My guess is that poor sleep, over months and years, increases your risk of dementia, most commonly AD (Alzheimer’s Disease). I think of a night of poor sleep as a blow to the head, and its effects are cumulative over a lifetime. Remember how boxers and football players accumulate tiny injuries and micro tears of brain tissue: dementia pugilistica and traumatic encephalopathy.
Is my guess reasonable? Is there a plausible rationale for the hypothesis that poor sleep increases risk for dementia (the state of chronic or permanent loss of memory and other cognitive functions)? Consider the following:
- The glymphatic clearance system which drains metabolic garbage from the brain is enlarged and more active during sleep. Lack of appropriate sleep may reduce emptying and promote accumulation of toxic material.
- If a major function of sleep is to reset brain synapses to prepare for the next day’s input (SHY Hypothesis), then lack of sleep may overload synapses, leading to damage.
- Several studies studies find a retrospective link between dementia and benzodiazepine use (Xanax, Valium, etc.) and perhaps Z-drug use as well. It is hard to pin down cause and effect from a study looking backwards. Possibly the people using these medications have worse sleep than non users. Sleeplessness may be the hidden link.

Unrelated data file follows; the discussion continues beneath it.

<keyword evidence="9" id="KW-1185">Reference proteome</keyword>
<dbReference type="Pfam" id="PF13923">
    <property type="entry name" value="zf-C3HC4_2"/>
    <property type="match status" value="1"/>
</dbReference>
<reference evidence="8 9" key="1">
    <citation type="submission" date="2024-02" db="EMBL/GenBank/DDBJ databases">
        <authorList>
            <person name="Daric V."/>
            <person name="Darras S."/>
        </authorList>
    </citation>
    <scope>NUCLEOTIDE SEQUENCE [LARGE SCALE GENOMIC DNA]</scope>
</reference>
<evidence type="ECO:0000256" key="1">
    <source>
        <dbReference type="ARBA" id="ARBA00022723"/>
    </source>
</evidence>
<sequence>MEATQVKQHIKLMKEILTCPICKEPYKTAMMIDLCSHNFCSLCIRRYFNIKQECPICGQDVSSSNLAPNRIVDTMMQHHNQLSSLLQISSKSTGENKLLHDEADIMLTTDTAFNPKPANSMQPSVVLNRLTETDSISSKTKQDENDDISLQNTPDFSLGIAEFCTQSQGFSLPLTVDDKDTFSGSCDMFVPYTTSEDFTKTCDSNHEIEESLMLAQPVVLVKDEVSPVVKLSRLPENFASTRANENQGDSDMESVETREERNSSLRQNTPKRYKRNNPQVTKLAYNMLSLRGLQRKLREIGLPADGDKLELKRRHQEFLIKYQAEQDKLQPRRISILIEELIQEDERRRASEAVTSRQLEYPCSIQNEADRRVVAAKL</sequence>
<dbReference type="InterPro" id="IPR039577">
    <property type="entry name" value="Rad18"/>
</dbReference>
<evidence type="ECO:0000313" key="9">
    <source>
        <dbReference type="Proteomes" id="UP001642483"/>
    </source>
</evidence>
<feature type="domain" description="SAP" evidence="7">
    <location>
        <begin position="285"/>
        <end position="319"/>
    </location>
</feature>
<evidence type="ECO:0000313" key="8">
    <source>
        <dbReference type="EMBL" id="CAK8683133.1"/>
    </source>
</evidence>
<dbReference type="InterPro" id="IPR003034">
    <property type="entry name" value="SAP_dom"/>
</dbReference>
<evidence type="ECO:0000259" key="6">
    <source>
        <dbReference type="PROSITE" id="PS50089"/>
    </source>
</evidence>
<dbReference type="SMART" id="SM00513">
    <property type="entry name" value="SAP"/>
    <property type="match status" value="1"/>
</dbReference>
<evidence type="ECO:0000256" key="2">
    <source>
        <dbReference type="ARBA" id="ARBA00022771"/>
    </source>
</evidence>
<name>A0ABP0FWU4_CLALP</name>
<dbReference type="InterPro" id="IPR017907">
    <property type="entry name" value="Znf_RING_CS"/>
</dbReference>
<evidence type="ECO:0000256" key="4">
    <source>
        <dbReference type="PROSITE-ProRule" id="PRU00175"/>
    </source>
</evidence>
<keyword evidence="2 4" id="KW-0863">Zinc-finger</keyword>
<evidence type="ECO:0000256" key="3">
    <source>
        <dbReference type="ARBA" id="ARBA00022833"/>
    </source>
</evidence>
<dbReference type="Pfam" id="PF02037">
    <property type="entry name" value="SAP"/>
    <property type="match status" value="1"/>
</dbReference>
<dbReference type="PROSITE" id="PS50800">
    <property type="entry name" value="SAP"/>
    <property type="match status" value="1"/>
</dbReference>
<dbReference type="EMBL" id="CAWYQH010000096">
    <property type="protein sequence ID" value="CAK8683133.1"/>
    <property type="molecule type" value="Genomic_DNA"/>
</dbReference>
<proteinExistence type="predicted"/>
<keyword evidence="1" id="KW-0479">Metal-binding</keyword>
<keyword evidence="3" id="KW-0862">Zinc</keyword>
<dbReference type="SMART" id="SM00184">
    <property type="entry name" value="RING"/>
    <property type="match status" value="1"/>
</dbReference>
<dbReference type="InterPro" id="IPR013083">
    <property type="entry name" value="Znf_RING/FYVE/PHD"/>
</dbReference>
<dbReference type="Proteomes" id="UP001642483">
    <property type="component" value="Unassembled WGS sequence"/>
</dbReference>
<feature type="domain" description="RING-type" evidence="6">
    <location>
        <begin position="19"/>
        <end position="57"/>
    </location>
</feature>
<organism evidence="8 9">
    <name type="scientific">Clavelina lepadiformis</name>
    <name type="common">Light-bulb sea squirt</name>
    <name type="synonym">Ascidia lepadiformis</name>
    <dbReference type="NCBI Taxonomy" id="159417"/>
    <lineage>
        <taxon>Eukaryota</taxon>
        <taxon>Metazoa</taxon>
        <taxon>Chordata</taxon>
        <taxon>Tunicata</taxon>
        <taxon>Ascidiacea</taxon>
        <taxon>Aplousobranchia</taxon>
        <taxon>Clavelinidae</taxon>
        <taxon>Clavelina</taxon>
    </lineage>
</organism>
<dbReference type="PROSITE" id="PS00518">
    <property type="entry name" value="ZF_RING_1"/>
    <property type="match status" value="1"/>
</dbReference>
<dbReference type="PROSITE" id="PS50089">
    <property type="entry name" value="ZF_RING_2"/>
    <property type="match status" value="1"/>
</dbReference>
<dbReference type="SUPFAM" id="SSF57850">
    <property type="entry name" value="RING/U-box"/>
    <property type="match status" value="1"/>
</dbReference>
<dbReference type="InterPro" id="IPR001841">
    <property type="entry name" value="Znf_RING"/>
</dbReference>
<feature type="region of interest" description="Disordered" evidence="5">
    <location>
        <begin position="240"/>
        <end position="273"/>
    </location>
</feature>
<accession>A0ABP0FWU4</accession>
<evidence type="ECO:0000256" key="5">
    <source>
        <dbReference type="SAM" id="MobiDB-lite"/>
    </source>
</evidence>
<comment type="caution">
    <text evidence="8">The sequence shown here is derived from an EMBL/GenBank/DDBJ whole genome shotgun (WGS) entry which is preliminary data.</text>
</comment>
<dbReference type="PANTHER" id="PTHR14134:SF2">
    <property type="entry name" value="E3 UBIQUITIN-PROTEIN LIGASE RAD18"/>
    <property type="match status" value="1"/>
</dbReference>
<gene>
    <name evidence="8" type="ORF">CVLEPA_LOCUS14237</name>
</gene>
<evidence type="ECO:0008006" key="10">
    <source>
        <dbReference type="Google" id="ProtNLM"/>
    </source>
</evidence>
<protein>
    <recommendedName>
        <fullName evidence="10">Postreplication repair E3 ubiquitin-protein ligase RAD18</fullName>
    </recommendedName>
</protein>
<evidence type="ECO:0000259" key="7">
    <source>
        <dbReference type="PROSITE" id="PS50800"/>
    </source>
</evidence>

It seems to me a reasonable bet that poor sleep is tied to dementia. Remember Pascal’s Wager: the French mathematician and philosopher decided that choosing to believe in God was a good bet. If true, it paid off well (Heaven) and had little downside risk. The bet against God, if false, had a huge downside.
Dr. Ross’ Wager: believe that better sleep reduces risk for brain damage. This would also have collateral benefits such as that good restful feeling, improved focus and alertness, reduced occurrence of depression, hypertension, obesity, etc. Your brain circuits work better with adequate sleep.
Seems a good bet.